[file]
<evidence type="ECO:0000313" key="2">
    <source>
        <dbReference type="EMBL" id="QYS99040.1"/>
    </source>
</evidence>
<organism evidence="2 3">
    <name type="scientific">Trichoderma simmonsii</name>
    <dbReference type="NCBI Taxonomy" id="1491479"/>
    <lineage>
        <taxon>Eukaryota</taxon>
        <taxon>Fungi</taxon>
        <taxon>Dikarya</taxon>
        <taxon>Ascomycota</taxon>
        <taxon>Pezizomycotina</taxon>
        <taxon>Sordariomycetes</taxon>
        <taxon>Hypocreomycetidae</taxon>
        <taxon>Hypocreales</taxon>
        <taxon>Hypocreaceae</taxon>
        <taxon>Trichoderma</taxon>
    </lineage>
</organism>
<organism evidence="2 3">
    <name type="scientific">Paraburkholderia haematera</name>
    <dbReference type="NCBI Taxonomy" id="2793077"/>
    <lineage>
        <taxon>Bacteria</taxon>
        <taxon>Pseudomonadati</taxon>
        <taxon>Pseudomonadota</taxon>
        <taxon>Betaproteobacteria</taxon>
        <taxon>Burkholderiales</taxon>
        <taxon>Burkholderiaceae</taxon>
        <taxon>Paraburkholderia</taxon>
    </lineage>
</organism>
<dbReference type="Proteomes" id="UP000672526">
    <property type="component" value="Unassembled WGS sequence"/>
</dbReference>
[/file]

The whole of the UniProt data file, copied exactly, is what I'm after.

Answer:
<evidence type="ECO:0000313" key="2">
    <source>
        <dbReference type="EMBL" id="QYS99040.1"/>
    </source>
</evidence>
<organism evidence="2 3">
    <name type="scientific">Trichoderma simmonsii</name>
    <dbReference type="NCBI Taxonomy" id="1491479"/>
    <lineage>
        <taxon>Eukaryota</taxon>
        <taxon>Fungi</taxon>
        <taxon>Dikarya</taxon>
        <taxon>Ascomycota</taxon>
        <taxon>Pezizomycotina</taxon>
        <taxon>Sordariomycetes</taxon>
        <taxon>Hypocreomycetidae</taxon>
        <taxon>Hypocreales</taxon>
        <taxon>Hypocreaceae</taxon>
        <taxon>Trichoderma</taxon>
    </lineage>
</organism>
<organism evidence="2 3">
    <name type="scientific">Paraburkholderia haematera</name>
    <dbReference type="NCBI Taxonomy" id="2793077"/>
    <lineage>
        <taxon>Bacteria</taxon>
        <taxon>Pseudomonadati</taxon>
        <taxon>Pseudomonadota</taxon>
        <taxon>Betaproteobacteria</taxon>
        <taxon>Burkholderiales</taxon>
        <taxon>Burkholderiaceae</taxon>
        <taxon>Paraburkholderia</taxon>
    </lineage>
</organism>
<dbReference type="Proteomes" id="UP000672526">
    <property type="component" value="Unassembled WGS sequence"/>
</dbReference>